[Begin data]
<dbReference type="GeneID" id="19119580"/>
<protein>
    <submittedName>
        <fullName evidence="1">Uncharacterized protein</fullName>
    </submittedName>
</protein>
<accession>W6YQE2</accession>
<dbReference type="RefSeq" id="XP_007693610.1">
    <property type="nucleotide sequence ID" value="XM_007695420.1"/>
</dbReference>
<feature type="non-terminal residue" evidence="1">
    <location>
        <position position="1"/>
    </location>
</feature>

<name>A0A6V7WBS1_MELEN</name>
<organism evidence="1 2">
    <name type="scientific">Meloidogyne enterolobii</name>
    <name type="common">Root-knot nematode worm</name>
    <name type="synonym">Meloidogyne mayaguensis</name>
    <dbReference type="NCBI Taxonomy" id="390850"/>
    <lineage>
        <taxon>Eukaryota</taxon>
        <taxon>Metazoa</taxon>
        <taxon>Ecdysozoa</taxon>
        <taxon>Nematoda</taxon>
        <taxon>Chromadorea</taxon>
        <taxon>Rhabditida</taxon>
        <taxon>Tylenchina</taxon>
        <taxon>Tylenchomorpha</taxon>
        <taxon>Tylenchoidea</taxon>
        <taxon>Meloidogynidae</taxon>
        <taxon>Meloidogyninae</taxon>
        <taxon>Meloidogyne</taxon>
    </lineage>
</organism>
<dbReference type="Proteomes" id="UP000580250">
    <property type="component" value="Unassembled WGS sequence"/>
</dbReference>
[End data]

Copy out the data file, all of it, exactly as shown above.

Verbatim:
<dbReference type="GeneID" id="19119580"/>
<protein>
    <submittedName>
        <fullName evidence="1">Uncharacterized protein</fullName>
    </submittedName>
</protein>
<accession>W6YQE2</accession>
<dbReference type="RefSeq" id="XP_007693610.1">
    <property type="nucleotide sequence ID" value="XM_007695420.1"/>
</dbReference>
<feature type="non-terminal residue" evidence="1">
    <location>
        <position position="1"/>
    </location>
</feature>

<name>A0A6V7WBS1_MELEN</name>
<organism evidence="1 2">
    <name type="scientific">Meloidogyne enterolobii</name>
    <name type="common">Root-knot nematode worm</name>
    <name type="synonym">Meloidogyne mayaguensis</name>
    <dbReference type="NCBI Taxonomy" id="390850"/>
    <lineage>
        <taxon>Eukaryota</taxon>
        <taxon>Metazoa</taxon>
        <taxon>Ecdysozoa</taxon>
        <taxon>Nematoda</taxon>
        <taxon>Chromadorea</taxon>
        <taxon>Rhabditida</taxon>
        <taxon>Tylenchina</taxon>
        <taxon>Tylenchomorpha</taxon>
        <taxon>Tylenchoidea</taxon>
        <taxon>Meloidogynidae</taxon>
        <taxon>Meloidogyninae</taxon>
        <taxon>Meloidogyne</taxon>
    </lineage>
</organism>
<dbReference type="Proteomes" id="UP000580250">
    <property type="component" value="Unassembled WGS sequence"/>
</dbReference>